This is Trump's second clash with professional athletes this weekend. On Friday night, he told a campaign rally crowd that NFL players like Kaepernick, who has knelt during the national anthem to protest police brutality and racial injustice, should be fired. "Wouldn't you love to see one of these NFL owners, when somebody disrespects our flag, to say, 'Get that son of a bitch off the field right now?" Trump said. Bonnie Kristian

8:54 a.m. ET
STR/Getty Images

As-yet unidentified tremors were detected in North Korea early Saturday near the site of previous nuclear weapons tests. While China labeled the 3.4-magnitude quake a "suspected explosion" that could be Pyongyang's second nuclear test in a matter of weeks, an official from South Korea's meteorological agency said initial assessments indicate it was more likely a natural earthquake. North Korea has not commented either way.

On Friday, North Korea's foreign minister, Ri Yong Ho, said his government might test a hydrogen bomb over the Pacific Ocean. "This could probably mean the strongest hydrogen bomb test over the Pacific Ocean," Ri announced. "Regarding which measures to take, I don't really know since it is what Kim Jong Un does."

Also Friday, President Trump once again called North Korean leader Kim Jong Un "Rocket Man," the latest in a series of insults the two men have traded this week. Bonnie Kristian

8:37 a.m. ET

President Trump issued a profane call to NFL team owners to fire players who engage in peaceful political protest on the field while speaking Friday night at an Alabama rally for Sen. Luther Strange (R). "Wouldn't you love to see one of these NFL owners, when somebody disrespects our flag, to say, 'Get that son of a bitch off the field right now?'" Trump asked his audience. "Out. He's fired. He's fired." The rally crowd responded with cheers.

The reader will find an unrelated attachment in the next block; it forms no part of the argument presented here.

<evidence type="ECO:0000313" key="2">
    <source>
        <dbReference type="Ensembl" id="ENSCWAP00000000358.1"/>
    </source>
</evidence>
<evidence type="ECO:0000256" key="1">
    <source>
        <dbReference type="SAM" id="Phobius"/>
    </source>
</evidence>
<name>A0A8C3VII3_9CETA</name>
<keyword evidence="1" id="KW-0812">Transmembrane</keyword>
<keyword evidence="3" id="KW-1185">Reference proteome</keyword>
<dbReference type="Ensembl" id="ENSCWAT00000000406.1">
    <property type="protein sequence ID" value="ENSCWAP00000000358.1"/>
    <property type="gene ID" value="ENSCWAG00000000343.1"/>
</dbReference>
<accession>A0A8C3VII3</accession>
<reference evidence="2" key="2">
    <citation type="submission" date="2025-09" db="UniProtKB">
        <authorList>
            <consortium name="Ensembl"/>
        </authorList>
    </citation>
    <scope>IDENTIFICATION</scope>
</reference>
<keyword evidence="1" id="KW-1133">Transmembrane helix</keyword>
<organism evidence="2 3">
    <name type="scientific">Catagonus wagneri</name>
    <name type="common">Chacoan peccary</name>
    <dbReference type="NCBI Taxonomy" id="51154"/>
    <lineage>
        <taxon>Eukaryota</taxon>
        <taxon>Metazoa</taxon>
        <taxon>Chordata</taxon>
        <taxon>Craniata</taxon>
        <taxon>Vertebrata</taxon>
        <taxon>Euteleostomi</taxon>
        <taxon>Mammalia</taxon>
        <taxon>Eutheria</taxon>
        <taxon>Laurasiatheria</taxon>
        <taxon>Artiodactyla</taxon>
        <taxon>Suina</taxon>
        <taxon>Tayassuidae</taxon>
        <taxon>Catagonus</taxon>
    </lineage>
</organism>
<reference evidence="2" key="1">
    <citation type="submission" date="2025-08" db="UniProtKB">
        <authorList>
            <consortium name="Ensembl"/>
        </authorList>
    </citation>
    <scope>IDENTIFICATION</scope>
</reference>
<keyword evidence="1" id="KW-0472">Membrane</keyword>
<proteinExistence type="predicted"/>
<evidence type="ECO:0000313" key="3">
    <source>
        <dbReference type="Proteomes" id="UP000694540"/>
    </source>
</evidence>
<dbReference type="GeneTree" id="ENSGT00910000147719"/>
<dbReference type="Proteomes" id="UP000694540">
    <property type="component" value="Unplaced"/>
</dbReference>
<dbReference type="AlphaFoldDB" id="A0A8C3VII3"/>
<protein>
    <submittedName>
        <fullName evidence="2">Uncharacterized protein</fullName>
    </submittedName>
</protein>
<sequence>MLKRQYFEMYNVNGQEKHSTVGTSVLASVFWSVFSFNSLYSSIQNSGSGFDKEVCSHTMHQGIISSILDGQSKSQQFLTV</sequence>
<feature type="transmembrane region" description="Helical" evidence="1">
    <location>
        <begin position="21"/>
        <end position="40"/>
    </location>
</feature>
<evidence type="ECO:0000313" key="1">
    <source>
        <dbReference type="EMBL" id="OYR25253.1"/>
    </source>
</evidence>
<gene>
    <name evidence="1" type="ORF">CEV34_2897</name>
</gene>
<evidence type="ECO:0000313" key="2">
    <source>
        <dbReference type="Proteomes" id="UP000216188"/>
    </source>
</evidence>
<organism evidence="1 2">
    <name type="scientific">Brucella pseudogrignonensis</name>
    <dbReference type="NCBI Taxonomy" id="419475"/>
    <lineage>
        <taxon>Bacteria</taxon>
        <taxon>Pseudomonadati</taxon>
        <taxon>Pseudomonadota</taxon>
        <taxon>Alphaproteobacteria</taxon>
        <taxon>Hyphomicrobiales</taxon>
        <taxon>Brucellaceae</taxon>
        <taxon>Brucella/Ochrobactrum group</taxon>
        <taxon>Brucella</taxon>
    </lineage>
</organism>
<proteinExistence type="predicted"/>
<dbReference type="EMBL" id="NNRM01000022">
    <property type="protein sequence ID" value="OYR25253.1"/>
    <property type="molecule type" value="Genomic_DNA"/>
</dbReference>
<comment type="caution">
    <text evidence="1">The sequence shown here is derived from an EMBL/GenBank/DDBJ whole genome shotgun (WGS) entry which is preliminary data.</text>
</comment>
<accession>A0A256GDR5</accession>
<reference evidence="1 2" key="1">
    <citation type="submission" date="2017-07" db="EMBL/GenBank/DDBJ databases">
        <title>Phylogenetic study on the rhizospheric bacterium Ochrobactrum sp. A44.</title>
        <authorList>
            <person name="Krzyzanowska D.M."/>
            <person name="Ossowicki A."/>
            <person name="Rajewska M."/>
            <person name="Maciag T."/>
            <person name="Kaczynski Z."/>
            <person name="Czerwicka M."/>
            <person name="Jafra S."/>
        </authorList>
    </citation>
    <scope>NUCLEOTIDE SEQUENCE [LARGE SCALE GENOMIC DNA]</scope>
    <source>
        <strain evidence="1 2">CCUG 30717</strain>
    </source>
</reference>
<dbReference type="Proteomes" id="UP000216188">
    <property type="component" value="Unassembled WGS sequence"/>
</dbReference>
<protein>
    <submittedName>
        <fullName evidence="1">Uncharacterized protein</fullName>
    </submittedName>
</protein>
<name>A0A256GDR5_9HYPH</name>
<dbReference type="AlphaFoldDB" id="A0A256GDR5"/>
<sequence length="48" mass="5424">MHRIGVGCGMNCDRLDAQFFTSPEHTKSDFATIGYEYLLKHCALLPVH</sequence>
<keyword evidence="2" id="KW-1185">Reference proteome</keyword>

"You know what's hurting the game?" the president continued. "When people like yourselves turn on television and you see those people taking the knee when they're playing our great national anthem." Trump encouraged his supporters to walk out of the stadium in counter-protest should they ever observe an NFL player's protest in person.

Trump was referring to football players like Colin Kaepernick, formerly of the San Francisco 49ers, who has silently declined to stand for the national anthem to protest police brutality and racial injustice in America.

Trump's comments were widely decried, including by other NFL players, with many noting his words for Kaepernick were harsher than his responses to the white nationalist violence in Charlottesville, Virginia. The NFL Players Association issued a statement Saturday vowing to "never back down when it comes to protecting the constitutional rights of our players as citizens as well as their safety."

Watch an excerpt of Trump's comments below, or see the entire speech here. Bonnie Kristian

Editor's note: This article originally incorrectly identified Kaepernick's former team. It has since been corrected. We regret the error.

See More Speed Reads